The outflow from Viet Nam has subsided considerably, with the notable exception of arrivals to Hong Kong. However, the stalemate in finding a dignified and humane solution to those determined not to be refugees has hampered further progress. Consultations on this important subject are continuing and I am hopeful that a consensus can be reached soon so that all those who have not qualified as refugees can return home in safety and dignity.
In Afghanistan, notwithstanding the security situation, some 200,000 refugees have returned from Pakistan this year. Likewise, despite continuing insecurity, Liberian refugees are returning to their country. I do hope that political initiatives will lead to more orderly solutions to this problem which is weighing heavily on the countries neighbouring Liberia.
New refugee emergencies, actual repatriation operations or prospective return movements, as well as ongoing care and maintenance programmes, have created the highest ever UNHCR programme requirements. At the end of last year, we expected total expenditure in 1991 to be at the level of some $US 560 million. Today, the projected total needs for 1991 amount to $US 982.5 million. A year of unprecedented needs has been matched by an equally unprecedented response. As of today, donors have made available $US 785 million in voluntary contributions. I am deeply thankful for this support. I see it not only as a sign of confidence in UNHCR but also as a clear commitment on the part of the international community to participate in an effort of solidarity and burden-sharing to alleviate the plight and promote solutions for the some 17 million refugees under our care. The contribution of the countries of asylum to this international effort is immeasurable.
Greater support brings with it greater expectations and greater demands. I am acutely conscious that our performance must measure up to the confidence which the international community has placed in us. You will appreciate, Mr. Chairman, the strains on a bureaucracy that in the course of 15 months has had three High Commissioners and, within a period of 18 months, has gone through a retrenchment exercise followed by around 60 per cent increase in activity. The administrative and management requirements to respond to the record needs this past year have been staggering.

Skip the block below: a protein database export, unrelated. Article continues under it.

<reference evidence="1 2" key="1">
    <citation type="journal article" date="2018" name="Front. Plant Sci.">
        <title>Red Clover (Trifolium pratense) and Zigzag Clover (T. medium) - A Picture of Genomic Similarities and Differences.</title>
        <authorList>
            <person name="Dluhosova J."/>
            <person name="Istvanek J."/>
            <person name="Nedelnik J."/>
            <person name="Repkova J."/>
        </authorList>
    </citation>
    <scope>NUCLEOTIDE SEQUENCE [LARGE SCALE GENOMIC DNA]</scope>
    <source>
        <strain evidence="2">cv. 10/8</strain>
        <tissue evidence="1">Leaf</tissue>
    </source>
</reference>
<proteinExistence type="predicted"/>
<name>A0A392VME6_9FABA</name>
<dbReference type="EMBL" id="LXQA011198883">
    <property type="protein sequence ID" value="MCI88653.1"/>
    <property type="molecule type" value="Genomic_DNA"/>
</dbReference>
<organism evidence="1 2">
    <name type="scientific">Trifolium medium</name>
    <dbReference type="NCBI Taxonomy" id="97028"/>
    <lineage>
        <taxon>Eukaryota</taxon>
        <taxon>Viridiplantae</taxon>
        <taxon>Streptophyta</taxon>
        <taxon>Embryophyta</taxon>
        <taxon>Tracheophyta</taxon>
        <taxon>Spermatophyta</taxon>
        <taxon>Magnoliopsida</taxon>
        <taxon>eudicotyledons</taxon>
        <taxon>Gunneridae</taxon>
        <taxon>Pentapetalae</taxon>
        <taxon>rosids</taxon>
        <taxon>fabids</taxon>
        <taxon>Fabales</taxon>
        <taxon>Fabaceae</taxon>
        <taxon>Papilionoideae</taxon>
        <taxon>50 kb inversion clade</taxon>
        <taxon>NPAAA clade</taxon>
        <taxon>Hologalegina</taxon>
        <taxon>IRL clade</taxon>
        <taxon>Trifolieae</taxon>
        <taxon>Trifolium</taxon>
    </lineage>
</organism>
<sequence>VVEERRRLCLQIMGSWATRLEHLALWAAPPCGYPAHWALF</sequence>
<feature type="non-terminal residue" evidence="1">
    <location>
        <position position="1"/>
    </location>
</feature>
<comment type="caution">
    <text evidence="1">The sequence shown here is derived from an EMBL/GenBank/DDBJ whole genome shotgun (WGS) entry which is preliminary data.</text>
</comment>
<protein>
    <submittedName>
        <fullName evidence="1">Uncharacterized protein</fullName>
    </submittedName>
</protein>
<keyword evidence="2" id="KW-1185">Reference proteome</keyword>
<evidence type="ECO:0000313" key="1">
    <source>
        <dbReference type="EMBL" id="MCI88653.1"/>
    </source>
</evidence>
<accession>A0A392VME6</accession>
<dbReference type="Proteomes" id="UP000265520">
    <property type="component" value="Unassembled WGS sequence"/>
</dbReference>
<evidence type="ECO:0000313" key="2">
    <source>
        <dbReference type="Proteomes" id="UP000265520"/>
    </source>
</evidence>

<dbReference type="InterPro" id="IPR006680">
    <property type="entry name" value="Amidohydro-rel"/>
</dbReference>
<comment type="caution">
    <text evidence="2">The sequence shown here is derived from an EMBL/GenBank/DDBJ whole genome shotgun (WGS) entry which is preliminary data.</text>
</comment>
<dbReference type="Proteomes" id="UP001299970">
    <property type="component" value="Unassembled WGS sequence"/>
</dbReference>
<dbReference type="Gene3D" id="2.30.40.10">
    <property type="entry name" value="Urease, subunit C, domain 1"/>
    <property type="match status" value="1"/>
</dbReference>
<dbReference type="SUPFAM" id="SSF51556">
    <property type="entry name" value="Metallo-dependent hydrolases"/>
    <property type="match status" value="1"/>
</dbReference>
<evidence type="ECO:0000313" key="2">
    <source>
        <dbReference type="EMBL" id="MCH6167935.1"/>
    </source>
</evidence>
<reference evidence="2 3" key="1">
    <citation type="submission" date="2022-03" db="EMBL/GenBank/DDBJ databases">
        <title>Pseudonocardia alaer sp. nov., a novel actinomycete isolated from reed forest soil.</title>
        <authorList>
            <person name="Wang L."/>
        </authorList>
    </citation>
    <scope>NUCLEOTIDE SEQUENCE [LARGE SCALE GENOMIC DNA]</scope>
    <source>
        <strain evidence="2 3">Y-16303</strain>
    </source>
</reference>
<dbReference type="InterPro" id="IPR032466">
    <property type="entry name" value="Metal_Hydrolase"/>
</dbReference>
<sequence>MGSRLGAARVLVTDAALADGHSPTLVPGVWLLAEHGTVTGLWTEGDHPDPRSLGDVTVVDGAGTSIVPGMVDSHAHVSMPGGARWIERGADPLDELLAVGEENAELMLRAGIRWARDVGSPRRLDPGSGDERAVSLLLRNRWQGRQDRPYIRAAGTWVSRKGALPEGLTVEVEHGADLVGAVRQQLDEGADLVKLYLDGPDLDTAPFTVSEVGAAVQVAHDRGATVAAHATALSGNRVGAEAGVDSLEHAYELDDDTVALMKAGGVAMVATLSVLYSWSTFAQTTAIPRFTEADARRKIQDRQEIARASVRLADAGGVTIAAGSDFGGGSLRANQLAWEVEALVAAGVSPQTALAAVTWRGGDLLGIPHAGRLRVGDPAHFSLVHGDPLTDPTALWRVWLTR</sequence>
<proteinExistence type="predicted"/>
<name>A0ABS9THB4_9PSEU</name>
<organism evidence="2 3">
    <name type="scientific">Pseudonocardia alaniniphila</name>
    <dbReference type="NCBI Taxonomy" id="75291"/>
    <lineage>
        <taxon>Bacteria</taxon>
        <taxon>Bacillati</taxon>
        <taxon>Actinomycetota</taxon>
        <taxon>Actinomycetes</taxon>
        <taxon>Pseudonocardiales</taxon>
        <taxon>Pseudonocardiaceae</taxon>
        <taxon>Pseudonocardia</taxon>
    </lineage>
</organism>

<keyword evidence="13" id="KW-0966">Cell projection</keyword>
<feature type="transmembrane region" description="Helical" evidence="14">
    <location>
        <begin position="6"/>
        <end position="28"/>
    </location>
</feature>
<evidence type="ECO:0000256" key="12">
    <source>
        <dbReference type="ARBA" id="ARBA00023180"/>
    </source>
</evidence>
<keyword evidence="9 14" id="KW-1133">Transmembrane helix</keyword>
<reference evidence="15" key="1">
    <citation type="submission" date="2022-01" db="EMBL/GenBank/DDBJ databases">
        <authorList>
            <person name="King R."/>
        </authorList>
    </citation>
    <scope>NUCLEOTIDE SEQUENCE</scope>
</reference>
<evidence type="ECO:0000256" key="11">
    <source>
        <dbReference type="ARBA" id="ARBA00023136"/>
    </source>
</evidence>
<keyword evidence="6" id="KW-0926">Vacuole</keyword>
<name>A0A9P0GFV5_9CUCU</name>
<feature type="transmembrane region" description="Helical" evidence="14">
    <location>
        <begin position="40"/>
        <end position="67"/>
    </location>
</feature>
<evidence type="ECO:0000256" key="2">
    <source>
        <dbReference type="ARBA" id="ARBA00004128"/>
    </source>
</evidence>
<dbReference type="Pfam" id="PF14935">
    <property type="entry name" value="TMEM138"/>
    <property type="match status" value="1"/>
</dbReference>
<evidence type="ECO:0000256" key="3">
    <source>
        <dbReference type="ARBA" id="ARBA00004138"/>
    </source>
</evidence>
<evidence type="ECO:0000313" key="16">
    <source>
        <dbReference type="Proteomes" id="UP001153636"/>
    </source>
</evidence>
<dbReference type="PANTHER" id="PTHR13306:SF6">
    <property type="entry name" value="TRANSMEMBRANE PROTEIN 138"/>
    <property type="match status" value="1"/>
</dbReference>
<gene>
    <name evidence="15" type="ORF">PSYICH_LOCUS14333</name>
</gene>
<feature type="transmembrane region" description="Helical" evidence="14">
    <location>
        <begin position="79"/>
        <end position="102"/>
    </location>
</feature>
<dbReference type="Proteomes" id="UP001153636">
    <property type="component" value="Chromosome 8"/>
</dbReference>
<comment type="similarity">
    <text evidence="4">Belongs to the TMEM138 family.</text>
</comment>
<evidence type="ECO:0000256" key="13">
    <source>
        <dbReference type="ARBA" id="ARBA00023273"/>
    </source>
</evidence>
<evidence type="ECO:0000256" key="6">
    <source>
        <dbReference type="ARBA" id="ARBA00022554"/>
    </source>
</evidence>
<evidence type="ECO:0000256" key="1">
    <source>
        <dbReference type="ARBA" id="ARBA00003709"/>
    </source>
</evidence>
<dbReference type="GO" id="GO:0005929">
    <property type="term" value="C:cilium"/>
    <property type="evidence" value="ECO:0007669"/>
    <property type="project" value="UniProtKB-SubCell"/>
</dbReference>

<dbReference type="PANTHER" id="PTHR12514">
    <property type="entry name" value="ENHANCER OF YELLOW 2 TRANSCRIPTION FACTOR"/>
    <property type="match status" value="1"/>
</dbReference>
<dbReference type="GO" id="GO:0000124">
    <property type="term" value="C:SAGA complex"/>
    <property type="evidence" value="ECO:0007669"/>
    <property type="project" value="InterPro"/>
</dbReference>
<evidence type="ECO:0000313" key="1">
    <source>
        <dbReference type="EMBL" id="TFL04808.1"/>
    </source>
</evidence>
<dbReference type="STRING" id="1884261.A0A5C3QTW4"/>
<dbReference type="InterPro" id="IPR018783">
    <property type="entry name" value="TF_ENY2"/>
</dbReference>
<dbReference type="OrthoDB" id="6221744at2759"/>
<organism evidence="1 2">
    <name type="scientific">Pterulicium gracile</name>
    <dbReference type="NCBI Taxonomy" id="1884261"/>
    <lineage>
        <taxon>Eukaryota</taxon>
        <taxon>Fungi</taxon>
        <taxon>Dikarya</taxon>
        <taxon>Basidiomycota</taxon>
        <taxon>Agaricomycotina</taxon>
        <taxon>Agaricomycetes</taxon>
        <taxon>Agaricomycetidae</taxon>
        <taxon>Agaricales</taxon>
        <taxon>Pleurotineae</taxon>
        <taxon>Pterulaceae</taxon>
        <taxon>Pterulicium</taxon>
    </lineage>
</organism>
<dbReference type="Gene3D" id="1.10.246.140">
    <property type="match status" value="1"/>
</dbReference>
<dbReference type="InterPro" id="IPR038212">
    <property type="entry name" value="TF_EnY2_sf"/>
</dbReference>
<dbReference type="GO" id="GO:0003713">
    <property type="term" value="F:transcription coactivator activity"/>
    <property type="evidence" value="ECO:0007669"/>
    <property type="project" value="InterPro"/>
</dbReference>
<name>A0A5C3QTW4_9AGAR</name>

I have been impressed by the tolerance, patience and commitment of UNHCR staff and their families during these turbulent times. Many of them risk their personal safety in difficult field situations. Some have paid dearly for it. Mr. Chairman, I should like to record a special tribute to six Somali and Ethiopian colleagues who lost their lives during the recent upheavals in their countries. There is no doubt that UNHCR's effectiveness depends heavily on the commitment and contributions of a motivated staff, guided by a competent group of senior managers at the appropriate level as I have recommended in the note on the review of the classification of the directors' posts. I am eminently aware of the legitimate concerns in areas of staff welfare and job satisfaction. There are a range of personnel issues that need to be addressed but which have gone unattended as we have concentrated on meeting the demands of an exceptional year. I am determined to take a comprehensive look at these issues in the coming months.
Mr. Chairman, as the 40th Anniversary Year of UNHCR draws to a close, issues of migration and refugees have become an increasingly important and essential component in formulating a more open and just world order. The ending of the Cold War has placed before us new challenges. On the one hand, there are risks of further displacement as nationalistic, ethnic and religious tensions flare up. On the other hand, there are immense opportunities for solutions in the changing climate of multilaterism. At the same time, stagnant refugee situations of Afghans, Mozambicans and Liberians, fester, eroding human dignity and impeding regional peace. At this time, I believe that UNHCR must chart a forward-looking strategy which focuses on prevention and solutions and addresses the totality of the refugee problem from exodus and relief to return and reintegration. My strategic plan has three aims.
My first aim is to improve UNHCR's emergency preparedness and response mechanism. In addition to building its own capacity, UNHCR is also entering into agreements with Scandinavian Governments and non-governmental organizations for access to their capacities both in terms of staff and equipment. The proposals presented to you at this session will not only enable UNHCR to respond to refugee emergencies, but can contribute also to a United Nations system-wide emergency response in case of large and complex humanitarian disasters. I have already had the opportunity to pronounce myself on this latter issue during our meeting last June, and also at the Economic and Social Council session in July. Let me simply reiterate that, based on our recent experience in the Persian Gulf area and the Horn of Africa, I see a clear need for an arrangement that fully utilizes the political and humanitarian potential of the United Nations, while assuring a coordinated operational response to complex emergencies. The goal of coordination should be to facilitate cooperation and not to add to the bureaucratic layer of control. It should be based on a stand-by arrangement for funds, personnel and equipment and should be supported by a standing inter-agency secretariat.